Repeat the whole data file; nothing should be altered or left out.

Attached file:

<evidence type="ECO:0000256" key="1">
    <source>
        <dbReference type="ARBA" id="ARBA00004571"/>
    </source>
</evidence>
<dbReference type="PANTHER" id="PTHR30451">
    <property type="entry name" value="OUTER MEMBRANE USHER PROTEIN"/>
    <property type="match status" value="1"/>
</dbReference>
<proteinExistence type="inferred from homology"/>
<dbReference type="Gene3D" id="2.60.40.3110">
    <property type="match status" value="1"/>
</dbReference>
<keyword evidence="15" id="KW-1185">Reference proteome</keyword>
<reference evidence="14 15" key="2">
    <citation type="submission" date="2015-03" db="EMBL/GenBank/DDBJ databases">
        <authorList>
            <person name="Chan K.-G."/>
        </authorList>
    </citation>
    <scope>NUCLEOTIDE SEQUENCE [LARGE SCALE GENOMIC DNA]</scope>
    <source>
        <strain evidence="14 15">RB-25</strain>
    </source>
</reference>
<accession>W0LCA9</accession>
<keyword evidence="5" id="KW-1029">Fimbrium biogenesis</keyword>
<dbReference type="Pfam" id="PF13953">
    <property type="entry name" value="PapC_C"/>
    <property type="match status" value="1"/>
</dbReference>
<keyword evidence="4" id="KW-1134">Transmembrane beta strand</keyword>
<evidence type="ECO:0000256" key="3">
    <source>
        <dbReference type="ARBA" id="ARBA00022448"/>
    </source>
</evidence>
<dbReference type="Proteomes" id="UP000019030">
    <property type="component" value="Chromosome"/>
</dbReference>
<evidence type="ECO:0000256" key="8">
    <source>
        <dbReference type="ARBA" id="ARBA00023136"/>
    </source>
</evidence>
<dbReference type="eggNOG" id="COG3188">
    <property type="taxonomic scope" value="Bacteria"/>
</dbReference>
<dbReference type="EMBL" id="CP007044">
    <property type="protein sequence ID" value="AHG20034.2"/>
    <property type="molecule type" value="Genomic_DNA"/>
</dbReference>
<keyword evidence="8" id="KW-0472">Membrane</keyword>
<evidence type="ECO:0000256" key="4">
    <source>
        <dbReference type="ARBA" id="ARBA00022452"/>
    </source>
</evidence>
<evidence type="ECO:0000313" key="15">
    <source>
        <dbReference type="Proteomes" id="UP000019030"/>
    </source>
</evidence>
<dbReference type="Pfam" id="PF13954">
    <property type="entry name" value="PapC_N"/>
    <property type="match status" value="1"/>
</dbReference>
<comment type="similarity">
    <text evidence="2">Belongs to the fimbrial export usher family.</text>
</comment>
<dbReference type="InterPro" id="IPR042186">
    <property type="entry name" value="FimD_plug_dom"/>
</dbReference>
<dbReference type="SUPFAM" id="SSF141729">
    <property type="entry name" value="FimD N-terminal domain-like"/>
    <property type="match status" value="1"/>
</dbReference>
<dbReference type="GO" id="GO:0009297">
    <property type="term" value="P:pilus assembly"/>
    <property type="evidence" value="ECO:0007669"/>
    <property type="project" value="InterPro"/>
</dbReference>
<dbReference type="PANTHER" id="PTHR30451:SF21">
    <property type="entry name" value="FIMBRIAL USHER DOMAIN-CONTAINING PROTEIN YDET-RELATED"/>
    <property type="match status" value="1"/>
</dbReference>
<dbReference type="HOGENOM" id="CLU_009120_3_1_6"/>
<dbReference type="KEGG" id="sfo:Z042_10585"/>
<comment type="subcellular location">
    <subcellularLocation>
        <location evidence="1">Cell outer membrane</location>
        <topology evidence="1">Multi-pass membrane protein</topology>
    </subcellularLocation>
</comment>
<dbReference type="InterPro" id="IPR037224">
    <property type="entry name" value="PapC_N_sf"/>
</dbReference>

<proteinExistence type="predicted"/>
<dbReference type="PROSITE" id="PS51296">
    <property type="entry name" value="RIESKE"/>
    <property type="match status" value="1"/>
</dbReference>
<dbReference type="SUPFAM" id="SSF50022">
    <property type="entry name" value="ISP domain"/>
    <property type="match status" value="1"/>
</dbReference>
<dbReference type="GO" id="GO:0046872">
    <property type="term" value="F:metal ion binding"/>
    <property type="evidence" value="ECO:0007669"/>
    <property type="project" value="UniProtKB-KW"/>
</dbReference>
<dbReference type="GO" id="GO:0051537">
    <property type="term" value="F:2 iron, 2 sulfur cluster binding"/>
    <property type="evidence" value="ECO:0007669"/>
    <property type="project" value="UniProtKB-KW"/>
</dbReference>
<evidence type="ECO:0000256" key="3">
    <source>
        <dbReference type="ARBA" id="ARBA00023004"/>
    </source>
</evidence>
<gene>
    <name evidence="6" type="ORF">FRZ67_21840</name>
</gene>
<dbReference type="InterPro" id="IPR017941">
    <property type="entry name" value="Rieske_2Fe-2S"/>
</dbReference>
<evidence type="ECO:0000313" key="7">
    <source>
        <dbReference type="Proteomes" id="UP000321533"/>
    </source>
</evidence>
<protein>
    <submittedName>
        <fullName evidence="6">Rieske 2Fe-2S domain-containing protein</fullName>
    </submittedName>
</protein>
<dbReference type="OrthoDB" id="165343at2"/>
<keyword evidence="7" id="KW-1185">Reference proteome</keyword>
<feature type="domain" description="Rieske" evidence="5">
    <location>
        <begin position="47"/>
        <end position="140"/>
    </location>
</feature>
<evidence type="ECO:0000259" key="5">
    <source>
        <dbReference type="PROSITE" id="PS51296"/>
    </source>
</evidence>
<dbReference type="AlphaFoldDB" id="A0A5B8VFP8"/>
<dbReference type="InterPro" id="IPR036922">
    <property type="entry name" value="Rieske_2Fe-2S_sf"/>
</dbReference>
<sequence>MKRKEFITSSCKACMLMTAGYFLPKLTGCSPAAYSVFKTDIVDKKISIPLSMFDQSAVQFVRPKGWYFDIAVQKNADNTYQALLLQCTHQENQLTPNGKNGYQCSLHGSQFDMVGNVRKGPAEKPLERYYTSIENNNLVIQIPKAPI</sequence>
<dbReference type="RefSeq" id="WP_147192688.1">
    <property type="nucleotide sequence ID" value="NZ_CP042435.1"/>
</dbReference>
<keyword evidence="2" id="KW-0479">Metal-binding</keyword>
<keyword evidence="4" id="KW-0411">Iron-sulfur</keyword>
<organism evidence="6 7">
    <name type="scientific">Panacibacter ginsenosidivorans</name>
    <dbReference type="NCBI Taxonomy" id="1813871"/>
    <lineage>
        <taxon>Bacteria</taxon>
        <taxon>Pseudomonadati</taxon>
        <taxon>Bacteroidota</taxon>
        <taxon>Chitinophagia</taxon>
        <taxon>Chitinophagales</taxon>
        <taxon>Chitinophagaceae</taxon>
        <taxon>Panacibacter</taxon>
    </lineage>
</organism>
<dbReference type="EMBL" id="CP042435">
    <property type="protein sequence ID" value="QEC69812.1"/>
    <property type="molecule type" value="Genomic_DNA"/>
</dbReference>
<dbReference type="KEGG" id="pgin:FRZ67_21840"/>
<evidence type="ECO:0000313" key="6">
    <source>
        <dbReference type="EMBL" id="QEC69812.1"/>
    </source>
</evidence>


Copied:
<evidence type="ECO:0000256" key="1">
    <source>
        <dbReference type="ARBA" id="ARBA00004571"/>
    </source>
</evidence>
<dbReference type="PANTHER" id="PTHR30451">
    <property type="entry name" value="OUTER MEMBRANE USHER PROTEIN"/>
    <property type="match status" value="1"/>
</dbReference>
<proteinExistence type="inferred from homology"/>
<dbReference type="Gene3D" id="2.60.40.3110">
    <property type="match status" value="1"/>
</dbReference>
<keyword evidence="15" id="KW-1185">Reference proteome</keyword>
<reference evidence="14 15" key="2">
    <citation type="submission" date="2015-03" db="EMBL/GenBank/DDBJ databases">
        <authorList>
            <person name="Chan K.-G."/>
        </authorList>
    </citation>
    <scope>NUCLEOTIDE SEQUENCE [LARGE SCALE GENOMIC DNA]</scope>
    <source>
        <strain evidence="14 15">RB-25</strain>
    </source>
</reference>
<accession>W0LCA9</accession>
<keyword evidence="5" id="KW-1029">Fimbrium biogenesis</keyword>
<dbReference type="Pfam" id="PF13953">
    <property type="entry name" value="PapC_C"/>
    <property type="match status" value="1"/>
</dbReference>
<keyword evidence="4" id="KW-1134">Transmembrane beta strand</keyword>
<evidence type="ECO:0000256" key="3">
    <source>
        <dbReference type="ARBA" id="ARBA00022448"/>
    </source>
</evidence>
<dbReference type="Proteomes" id="UP000019030">
    <property type="component" value="Chromosome"/>
</dbReference>
<evidence type="ECO:0000256" key="8">
    <source>
        <dbReference type="ARBA" id="ARBA00023136"/>
    </source>
</evidence>
<dbReference type="eggNOG" id="COG3188">
    <property type="taxonomic scope" value="Bacteria"/>
</dbReference>
<dbReference type="EMBL" id="CP007044">
    <property type="protein sequence ID" value="AHG20034.2"/>
    <property type="molecule type" value="Genomic_DNA"/>
</dbReference>
<keyword evidence="8" id="KW-0472">Membrane</keyword>
<evidence type="ECO:0000256" key="4">
    <source>
        <dbReference type="ARBA" id="ARBA00022452"/>
    </source>
</evidence>
<evidence type="ECO:0000313" key="15">
    <source>
        <dbReference type="Proteomes" id="UP000019030"/>
    </source>
</evidence>
<dbReference type="Pfam" id="PF13954">
    <property type="entry name" value="PapC_N"/>
    <property type="match status" value="1"/>
</dbReference>
<comment type="similarity">
    <text evidence="2">Belongs to the fimbrial export usher family.</text>
</comment>
<dbReference type="InterPro" id="IPR042186">
    <property type="entry name" value="FimD_plug_dom"/>
</dbReference>
<dbReference type="SUPFAM" id="SSF141729">
    <property type="entry name" value="FimD N-terminal domain-like"/>
    <property type="match status" value="1"/>
</dbReference>
<dbReference type="GO" id="GO:0009297">
    <property type="term" value="P:pilus assembly"/>
    <property type="evidence" value="ECO:0007669"/>
    <property type="project" value="InterPro"/>
</dbReference>
<dbReference type="PANTHER" id="PTHR30451:SF21">
    <property type="entry name" value="FIMBRIAL USHER DOMAIN-CONTAINING PROTEIN YDET-RELATED"/>
    <property type="match status" value="1"/>
</dbReference>
<dbReference type="HOGENOM" id="CLU_009120_3_1_6"/>
<dbReference type="KEGG" id="sfo:Z042_10585"/>
<comment type="subcellular location">
    <subcellularLocation>
        <location evidence="1">Cell outer membrane</location>
        <topology evidence="1">Multi-pass membrane protein</topology>
    </subcellularLocation>
</comment>
<dbReference type="InterPro" id="IPR037224">
    <property type="entry name" value="PapC_N_sf"/>
</dbReference>

<proteinExistence type="predicted"/>
<dbReference type="PROSITE" id="PS51296">
    <property type="entry name" value="RIESKE"/>
    <property type="match status" value="1"/>
</dbReference>
<dbReference type="SUPFAM" id="SSF50022">
    <property type="entry name" value="ISP domain"/>
    <property type="match status" value="1"/>
</dbReference>
<dbReference type="GO" id="GO:0046872">
    <property type="term" value="F:metal ion binding"/>
    <property type="evidence" value="ECO:0007669"/>
    <property type="project" value="UniProtKB-KW"/>
</dbReference>
<dbReference type="GO" id="GO:0051537">
    <property type="term" value="F:2 iron, 2 sulfur cluster binding"/>
    <property type="evidence" value="ECO:0007669"/>
    <property type="project" value="UniProtKB-KW"/>
</dbReference>
<evidence type="ECO:0000256" key="3">
    <source>
        <dbReference type="ARBA" id="ARBA00023004"/>
    </source>
</evidence>
<gene>
    <name evidence="6" type="ORF">FRZ67_21840</name>
</gene>
<dbReference type="InterPro" id="IPR017941">
    <property type="entry name" value="Rieske_2Fe-2S"/>
</dbReference>
<evidence type="ECO:0000313" key="7">
    <source>
        <dbReference type="Proteomes" id="UP000321533"/>
    </source>
</evidence>
<protein>
    <submittedName>
        <fullName evidence="6">Rieske 2Fe-2S domain-containing protein</fullName>
    </submittedName>
</protein>
<dbReference type="OrthoDB" id="165343at2"/>
<keyword evidence="7" id="KW-1185">Reference proteome</keyword>
<feature type="domain" description="Rieske" evidence="5">
    <location>
        <begin position="47"/>
        <end position="140"/>
    </location>
</feature>
<evidence type="ECO:0000259" key="5">
    <source>
        <dbReference type="PROSITE" id="PS51296"/>
    </source>
</evidence>
<dbReference type="AlphaFoldDB" id="A0A5B8VFP8"/>
<dbReference type="InterPro" id="IPR036922">
    <property type="entry name" value="Rieske_2Fe-2S_sf"/>
</dbReference>
<sequence>MKRKEFITSSCKACMLMTAGYFLPKLTGCSPAAYSVFKTDIVDKKISIPLSMFDQSAVQFVRPKGWYFDIAVQKNADNTYQALLLQCTHQENQLTPNGKNGYQCSLHGSQFDMVGNVRKGPAEKPLERYYTSIENNNLVIQIPKAPI</sequence>
<dbReference type="RefSeq" id="WP_147192688.1">
    <property type="nucleotide sequence ID" value="NZ_CP042435.1"/>
</dbReference>
<keyword evidence="2" id="KW-0479">Metal-binding</keyword>
<keyword evidence="4" id="KW-0411">Iron-sulfur</keyword>
<organism evidence="6 7">
    <name type="scientific">Panacibacter ginsenosidivorans</name>
    <dbReference type="NCBI Taxonomy" id="1813871"/>
    <lineage>
        <taxon>Bacteria</taxon>
        <taxon>Pseudomonadati</taxon>
        <taxon>Bacteroidota</taxon>
        <taxon>Chitinophagia</taxon>
        <taxon>Chitinophagales</taxon>
        <taxon>Chitinophagaceae</taxon>
        <taxon>Panacibacter</taxon>
    </lineage>
</organism>
<dbReference type="EMBL" id="CP042435">
    <property type="protein sequence ID" value="QEC69812.1"/>
    <property type="molecule type" value="Genomic_DNA"/>
</dbReference>
<dbReference type="KEGG" id="pgin:FRZ67_21840"/>
<evidence type="ECO:0000313" key="6">
    <source>
        <dbReference type="EMBL" id="QEC69812.1"/>
    </source>
</evidence>